Are you holding onto that beloved vehicle for a little too long?Figuring out when to get rid of a car isn't easy. If you're no longer making payments on the vehicles, it's tempting to hold onto it as long as possible.
But the repair bills start adding up the older a car gets. You may end up putting way more money into it than it's worth.
The other issue is the safety of the vehicle. As things start going wrong and the car deteriorates, it may not be safe to drive.
If you're not sure whether or not to get rid of your car, keep reading to learn seven signs it's time to move on.
1. Excessive Rust
Rust on a car may not seem like a big deal, but it can cause some serious problems with your vehicle, depending on where it is.
Rusting on the fuel tank, fuel lines, and brake lines can lead to major problems. It can cause your brakes to fail, or it could cause fuel leaks.
If the rust affects your car's frame, it can create major structural issues. If it's severe enough, it can make the car unsafe to drive.
Rust on the body of the car usually isn't a safety concern, but it does make your car look older.
2. Expensive Repairs
Owning a car means you'll have to pay up for repairs at some point. But you also have to weigh the cost of those repairs against the value of your vehicle. Some car problems aren't worth fixing.
If your repair bill will be more than the value of your car, that's a good sign that it's time to part ways with your vehicle. Sure, you can get your car running again, but you'll never get that money back when you sell it. You'll likely have more repairs around the corner if your vehicle is older or in rough shape.
Another thing to consider is how easily accessible replacements parts are for your vehicle. If it's an older model, the parts may be very difficult to find or even discontinued.
If your mechanic tells you it's going to start being difficult to find replacement parts, consider parting ways with the car.
3. Non-Stop Repairs
Another sign is having non-stop repairs, even if they're not expensive ones. If there's always something going wrong with your car, you're better off in something new.
Minor repairs are usually worth it compared to the high cost of a new vehicle. But you can't keep shelling out cash for the minor repairs when it adds up to big totals.
Consider how much you've already invested in repairs this year and how often you've had to get repairs done. Now, consider how much more you're willing to do before you say enough.
Say you've already put $2,000 into your car that's worth $2,750. You might say if you have more repairs this year that will cost $750 or more, it's time to get rid of it instead.
Even the little repairs, such as leaks and worn belts, add up over time. If you're always noticing leaks in your driveway, the check engine light is always on, and you're getting to know your mechanic very well, you could benefit from a new ride.
4. Lack of Safety Features
Many people think older cars are safer because they're often larger and built with sturdy materials. But newer cars have a lot of modern technology and research going into them to improve safety.
A new car has built-in crumple zones designed to protect you. It's designed to absorb energy from impact.
New cars also have secure seat belts and airbags that you don't get in older vehicles. Driving an older vehicle without those safety features may put you at a higher risk for severe injuries if you get into an accident.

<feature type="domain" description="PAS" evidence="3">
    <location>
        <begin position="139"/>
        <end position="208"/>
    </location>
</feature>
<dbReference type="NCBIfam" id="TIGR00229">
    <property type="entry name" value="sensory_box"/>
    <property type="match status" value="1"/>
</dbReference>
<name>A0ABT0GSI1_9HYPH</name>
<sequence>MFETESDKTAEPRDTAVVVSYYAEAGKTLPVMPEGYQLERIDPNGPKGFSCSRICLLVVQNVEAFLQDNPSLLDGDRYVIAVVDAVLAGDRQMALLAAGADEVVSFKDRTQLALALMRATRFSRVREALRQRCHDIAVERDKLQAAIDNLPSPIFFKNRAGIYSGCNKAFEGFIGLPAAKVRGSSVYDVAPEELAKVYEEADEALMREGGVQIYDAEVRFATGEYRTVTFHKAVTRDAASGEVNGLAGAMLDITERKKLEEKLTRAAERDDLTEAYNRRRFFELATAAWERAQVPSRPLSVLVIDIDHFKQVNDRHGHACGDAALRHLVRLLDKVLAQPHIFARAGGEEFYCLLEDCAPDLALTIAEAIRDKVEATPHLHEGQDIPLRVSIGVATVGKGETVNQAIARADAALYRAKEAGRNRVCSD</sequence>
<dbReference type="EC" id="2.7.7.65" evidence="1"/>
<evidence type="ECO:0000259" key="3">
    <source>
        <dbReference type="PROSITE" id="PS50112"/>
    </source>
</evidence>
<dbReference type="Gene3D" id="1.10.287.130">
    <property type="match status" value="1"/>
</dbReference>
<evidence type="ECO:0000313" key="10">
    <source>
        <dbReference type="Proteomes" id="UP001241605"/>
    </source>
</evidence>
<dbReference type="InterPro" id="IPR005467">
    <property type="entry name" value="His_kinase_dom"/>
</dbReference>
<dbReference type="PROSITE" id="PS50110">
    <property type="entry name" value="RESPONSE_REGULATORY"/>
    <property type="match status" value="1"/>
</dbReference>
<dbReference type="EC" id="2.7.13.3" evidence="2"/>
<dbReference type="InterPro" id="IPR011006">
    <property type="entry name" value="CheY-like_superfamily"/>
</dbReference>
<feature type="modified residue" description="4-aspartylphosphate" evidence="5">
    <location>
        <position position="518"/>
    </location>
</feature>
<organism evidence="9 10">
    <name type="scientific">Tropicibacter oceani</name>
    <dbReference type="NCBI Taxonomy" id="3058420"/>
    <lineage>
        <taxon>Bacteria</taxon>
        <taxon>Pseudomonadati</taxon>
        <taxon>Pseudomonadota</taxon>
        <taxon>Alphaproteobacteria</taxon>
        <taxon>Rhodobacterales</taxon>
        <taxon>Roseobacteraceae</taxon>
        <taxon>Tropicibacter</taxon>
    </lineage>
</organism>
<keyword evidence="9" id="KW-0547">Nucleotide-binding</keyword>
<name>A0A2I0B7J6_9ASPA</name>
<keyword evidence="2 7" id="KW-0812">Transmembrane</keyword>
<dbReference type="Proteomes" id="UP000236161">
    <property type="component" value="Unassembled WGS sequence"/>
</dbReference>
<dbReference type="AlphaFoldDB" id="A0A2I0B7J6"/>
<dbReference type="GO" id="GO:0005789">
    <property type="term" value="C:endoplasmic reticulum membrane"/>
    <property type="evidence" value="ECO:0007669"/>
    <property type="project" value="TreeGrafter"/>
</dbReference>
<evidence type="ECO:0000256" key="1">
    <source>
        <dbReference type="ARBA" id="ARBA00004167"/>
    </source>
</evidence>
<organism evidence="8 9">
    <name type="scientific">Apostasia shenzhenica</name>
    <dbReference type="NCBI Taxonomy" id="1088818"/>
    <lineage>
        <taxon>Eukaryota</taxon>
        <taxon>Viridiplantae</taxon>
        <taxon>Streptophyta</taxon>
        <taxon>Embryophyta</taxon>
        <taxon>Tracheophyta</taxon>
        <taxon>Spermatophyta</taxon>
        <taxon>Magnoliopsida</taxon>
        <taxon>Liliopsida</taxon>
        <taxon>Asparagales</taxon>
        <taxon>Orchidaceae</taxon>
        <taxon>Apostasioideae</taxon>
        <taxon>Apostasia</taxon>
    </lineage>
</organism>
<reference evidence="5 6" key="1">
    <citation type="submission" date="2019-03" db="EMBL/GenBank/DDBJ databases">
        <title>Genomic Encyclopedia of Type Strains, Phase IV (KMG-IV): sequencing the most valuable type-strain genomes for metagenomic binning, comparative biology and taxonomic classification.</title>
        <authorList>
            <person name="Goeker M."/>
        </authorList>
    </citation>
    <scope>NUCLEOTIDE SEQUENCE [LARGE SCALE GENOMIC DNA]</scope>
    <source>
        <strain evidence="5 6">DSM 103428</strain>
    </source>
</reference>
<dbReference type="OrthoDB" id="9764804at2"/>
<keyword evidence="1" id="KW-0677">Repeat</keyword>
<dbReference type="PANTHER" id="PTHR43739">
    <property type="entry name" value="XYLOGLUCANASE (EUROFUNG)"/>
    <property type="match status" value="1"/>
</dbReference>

5. Noises, Shaking, and Other Serious Symptoms
Does your car make you nervous every time you drive it? If you're bombarded constantly with scary car noises, shaking, rough rides, or other concerning symptoms, it could be a sign that you're about to have a major repair bill.
Getting rid of the car before disaster strikes could save you a lot of money. A trusted mechanic can look at your car and figure out where the sounds and shakes are originating. This can give you an idea of how severe the problem is and whether or not it's worth fixing.
As cars reach the end of their useful life, they may start to deteriorate beyond just rusting. Rubber gaskets and other parts might break down or become brittle.
You may notice parts start falling off of your car. Duct tape can help in a lot of situations, but you don't want your car held together like that. It may work for a temporary fix, but it shouldn't be your long-term plan.
Not only does it make the car look junky, but it's also not a reliable way to keep your car running.
When parts start to wear or fall off, your car may not run correctly or safely. You can replace those parts, but that adds into your high repair bills, which may make it impractical to keep the vehicle.
7. Doesn't Match Your Needs
Sometimes it can be as simple as your car no longer fitting your lifestyle. Your needs change over time, and that includes your vehicle needs.
When you got that sporty little two-door car, it was perfect for your single lifestyle. Now that you have two kids and a dog, it's just not practical.
Or maybe you're going the other way. You had a van to haul your kids, their gear, and their friends around everywhere, but now they're all out of the house. You may want to downsize to something smaller and more fuel-efficient.
When to Get Rid of a Car
Deciding when to get rid of a car is a personal decision. Some people decide to upgrade well before the current car is out of commission. Others wait until the repairs become more frequent and costly.
If your car is barely holding on, check out our cash buying options for junk cars. We make it easy to get rid of your old car so you can move on with a more reliable vehicle.